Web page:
Taiwan’s President Ma Ying-jeou called for a Code of Conduct in the East China Sea last week.
According to remarks reported by Taiwan Today, Ma said: “Given its pivotal location in East Asia, Taiwan is inevitably affected by developments in the region. It is the country’s unavoidable responsibility to urge all parties involved to address the risk of escalating confrontations in the area, abandon the Cold War approach of solving disputes through an arms race, and seek resolution in a new and rational manner.”
The Taiwanese President suggested that the best way to do this would be to establish a Code of Conduct in the East China Sea that would cover operations in both the sea and air. Ma also suggested that a “regional multilateral negotiation mechanism” be created to ensure the region’s peaceful development and prosperity.Enjoying this article? Click here to subscribe for full access. Just $5 a month.
Framing this as a long-term goal, President Ma also suggested that short-term remedies could be pursued to reduce the potential for miscalculation leading to conflict. “If necessary,” President Ma said, “provisional measures could be adopted to avoid conflict and miscalculation and reduce the impact on freedom of flight and security.”
Ma made the comments while addressing the International Conference on Peace and Security in East Asia in Taipei. The one-day event was organized by Taiwan’s Ministry of Foreign Affairs and Taipei-based National Chengchi University, and featured speakers and academics from around 15 different nations.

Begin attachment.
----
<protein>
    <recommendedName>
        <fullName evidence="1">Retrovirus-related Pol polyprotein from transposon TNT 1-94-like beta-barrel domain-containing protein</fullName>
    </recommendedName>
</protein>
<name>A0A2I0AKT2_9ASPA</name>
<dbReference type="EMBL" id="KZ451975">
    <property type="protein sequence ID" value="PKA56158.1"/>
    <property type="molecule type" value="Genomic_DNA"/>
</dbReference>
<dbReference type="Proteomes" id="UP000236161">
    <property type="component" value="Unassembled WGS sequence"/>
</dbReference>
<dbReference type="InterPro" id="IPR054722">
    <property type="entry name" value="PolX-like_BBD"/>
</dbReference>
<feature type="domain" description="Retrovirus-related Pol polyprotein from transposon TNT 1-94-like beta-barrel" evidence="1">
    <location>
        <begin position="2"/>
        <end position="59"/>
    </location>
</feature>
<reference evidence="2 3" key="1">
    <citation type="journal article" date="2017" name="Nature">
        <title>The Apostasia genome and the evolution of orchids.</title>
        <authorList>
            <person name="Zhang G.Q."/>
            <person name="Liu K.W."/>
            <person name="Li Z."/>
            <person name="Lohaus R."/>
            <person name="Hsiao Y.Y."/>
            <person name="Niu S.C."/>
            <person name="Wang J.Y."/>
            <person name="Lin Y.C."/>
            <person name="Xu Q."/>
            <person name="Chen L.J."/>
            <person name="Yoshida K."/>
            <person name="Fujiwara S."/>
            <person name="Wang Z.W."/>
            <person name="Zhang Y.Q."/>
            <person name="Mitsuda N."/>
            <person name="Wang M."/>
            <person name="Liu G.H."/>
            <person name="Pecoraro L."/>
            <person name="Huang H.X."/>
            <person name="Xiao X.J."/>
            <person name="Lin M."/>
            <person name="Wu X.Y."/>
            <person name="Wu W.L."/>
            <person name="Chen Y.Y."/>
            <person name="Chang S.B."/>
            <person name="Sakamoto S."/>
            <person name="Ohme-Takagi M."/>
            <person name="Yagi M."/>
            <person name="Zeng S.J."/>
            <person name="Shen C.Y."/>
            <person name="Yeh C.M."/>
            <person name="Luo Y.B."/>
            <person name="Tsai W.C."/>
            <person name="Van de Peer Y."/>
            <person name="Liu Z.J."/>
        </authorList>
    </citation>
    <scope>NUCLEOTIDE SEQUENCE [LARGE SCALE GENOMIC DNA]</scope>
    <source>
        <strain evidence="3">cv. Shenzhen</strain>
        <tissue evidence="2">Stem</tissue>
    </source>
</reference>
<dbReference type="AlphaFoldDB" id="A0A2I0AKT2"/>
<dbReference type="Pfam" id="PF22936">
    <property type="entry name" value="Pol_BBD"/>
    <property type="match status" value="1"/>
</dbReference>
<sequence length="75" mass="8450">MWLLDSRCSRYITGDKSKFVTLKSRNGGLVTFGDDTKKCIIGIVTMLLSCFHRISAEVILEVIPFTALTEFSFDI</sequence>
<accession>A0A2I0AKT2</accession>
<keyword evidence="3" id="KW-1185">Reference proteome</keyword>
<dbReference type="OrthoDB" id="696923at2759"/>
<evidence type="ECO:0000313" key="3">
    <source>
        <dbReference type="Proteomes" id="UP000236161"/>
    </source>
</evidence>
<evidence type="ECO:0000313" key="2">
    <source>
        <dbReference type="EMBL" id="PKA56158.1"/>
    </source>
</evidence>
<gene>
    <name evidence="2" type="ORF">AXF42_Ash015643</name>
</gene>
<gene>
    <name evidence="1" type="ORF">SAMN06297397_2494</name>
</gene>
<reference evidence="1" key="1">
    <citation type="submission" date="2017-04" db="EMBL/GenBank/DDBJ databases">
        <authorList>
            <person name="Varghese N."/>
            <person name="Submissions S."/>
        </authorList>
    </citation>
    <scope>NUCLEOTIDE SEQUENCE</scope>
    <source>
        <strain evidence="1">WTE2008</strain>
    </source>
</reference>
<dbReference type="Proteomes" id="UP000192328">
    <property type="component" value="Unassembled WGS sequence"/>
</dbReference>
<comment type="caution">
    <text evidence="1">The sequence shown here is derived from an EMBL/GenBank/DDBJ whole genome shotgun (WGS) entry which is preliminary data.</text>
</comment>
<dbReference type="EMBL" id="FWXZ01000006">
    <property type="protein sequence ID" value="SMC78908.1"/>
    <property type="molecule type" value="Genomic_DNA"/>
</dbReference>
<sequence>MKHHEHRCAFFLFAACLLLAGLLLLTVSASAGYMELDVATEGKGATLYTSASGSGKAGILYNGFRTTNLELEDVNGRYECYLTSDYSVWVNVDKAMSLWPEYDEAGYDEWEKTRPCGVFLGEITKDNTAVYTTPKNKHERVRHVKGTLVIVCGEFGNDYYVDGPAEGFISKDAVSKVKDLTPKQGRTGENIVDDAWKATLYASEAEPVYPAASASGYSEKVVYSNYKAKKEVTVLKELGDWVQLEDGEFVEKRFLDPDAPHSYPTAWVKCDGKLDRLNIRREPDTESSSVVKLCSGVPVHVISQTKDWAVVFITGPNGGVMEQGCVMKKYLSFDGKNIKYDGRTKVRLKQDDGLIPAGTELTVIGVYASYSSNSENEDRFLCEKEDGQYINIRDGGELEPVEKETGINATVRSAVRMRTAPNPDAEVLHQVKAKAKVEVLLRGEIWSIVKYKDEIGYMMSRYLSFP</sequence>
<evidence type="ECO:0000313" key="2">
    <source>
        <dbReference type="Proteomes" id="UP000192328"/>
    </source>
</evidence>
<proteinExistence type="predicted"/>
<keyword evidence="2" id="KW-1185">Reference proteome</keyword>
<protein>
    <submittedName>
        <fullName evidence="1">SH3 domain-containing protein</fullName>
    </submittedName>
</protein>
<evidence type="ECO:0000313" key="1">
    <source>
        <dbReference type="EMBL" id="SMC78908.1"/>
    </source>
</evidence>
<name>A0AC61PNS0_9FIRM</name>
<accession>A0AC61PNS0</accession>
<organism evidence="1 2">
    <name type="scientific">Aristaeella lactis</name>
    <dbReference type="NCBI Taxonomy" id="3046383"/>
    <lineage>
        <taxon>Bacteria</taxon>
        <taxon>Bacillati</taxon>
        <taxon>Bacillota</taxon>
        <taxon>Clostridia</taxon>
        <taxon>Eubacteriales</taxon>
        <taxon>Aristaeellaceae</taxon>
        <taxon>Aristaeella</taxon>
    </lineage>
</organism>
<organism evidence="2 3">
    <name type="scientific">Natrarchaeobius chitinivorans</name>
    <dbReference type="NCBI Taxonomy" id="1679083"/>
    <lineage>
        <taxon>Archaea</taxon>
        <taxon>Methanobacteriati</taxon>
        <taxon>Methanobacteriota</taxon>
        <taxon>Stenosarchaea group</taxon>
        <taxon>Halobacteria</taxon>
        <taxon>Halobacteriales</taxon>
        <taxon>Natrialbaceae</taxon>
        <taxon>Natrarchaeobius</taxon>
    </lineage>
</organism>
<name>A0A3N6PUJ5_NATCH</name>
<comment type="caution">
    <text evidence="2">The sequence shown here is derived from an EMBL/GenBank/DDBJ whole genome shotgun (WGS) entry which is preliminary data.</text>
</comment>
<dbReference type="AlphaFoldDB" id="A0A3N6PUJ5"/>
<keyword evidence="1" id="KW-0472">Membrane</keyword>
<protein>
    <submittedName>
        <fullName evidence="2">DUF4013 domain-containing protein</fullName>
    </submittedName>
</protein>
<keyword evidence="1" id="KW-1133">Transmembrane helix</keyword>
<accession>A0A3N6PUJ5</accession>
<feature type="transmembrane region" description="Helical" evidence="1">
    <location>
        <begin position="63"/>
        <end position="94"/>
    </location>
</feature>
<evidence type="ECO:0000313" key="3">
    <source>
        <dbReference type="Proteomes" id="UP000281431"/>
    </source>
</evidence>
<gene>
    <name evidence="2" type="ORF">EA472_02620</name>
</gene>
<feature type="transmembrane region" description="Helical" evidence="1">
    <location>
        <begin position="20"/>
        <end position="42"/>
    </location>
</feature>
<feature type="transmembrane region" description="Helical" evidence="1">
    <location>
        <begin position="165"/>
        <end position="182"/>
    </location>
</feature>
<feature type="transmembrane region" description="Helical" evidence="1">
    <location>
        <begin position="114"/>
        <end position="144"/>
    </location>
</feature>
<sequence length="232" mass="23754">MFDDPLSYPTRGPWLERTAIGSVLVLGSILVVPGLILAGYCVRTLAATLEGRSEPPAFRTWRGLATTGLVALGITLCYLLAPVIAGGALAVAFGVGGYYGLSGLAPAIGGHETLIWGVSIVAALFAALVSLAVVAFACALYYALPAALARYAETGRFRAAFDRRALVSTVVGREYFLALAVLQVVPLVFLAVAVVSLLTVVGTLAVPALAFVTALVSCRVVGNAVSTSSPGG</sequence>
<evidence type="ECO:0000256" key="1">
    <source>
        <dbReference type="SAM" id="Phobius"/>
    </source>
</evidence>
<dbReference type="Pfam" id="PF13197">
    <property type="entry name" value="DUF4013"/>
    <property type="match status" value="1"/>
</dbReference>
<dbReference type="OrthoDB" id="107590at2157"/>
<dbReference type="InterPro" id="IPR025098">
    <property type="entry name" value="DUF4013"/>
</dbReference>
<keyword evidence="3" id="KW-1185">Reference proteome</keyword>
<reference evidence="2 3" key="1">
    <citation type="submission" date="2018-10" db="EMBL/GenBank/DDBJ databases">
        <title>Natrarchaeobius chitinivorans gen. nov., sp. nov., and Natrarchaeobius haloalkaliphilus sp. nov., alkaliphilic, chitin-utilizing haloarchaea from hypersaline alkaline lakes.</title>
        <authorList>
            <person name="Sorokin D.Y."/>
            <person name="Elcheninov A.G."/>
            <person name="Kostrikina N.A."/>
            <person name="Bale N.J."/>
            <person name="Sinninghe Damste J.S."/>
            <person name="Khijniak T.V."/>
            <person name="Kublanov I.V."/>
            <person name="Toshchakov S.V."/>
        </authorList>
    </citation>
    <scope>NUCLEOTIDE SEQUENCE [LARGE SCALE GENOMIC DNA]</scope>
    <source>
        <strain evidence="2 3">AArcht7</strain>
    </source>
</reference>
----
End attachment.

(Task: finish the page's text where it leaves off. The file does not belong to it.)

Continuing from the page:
President Ma’s call for a code of conduct in the East China Sea was not his first foray into the budding tensions in the region. Since August 2012, a month before Japan nationalized some of the Diaoyu/Senkaku Islands, President Ma has been promoting his so-called East China Sea Peace Initiative.
According to Taiwan’s Ministry of Foreign Affairs, the East China Sea Peace Initiative is based on a number of principles, including refraining from antagonistic actions, continuing dialogue, shelving sovereignty disputes, observing international law and seeking co-prosperity through the joint development of the East China Sea’s resources.
The code of conduct that Ma proposed last week would seemingly be modeled off the South China Sea Code of Conduct China and ASEAN have tried to negotiate for some time now.
In many ways, Taiwan is well positioned to act as a mediator between Beijing and Tokyo. It has vehemently opposed both Japan’s nationalization of islands in the East China Sea as well as China’s establishment of an Air Defense Identification Zone (ADIZ) in the region. Last month it explicitly challenged the latter with a joint Coast Guard-Military drill in China and Japan’s expressed ADIZs.
At the same time, Taipei has shrewdly used growing Sino-Japanese tensions to bolster its diplomatic position in the region, including by signing a fishery agreement with Japan that President Ma mentioned in his speech last week.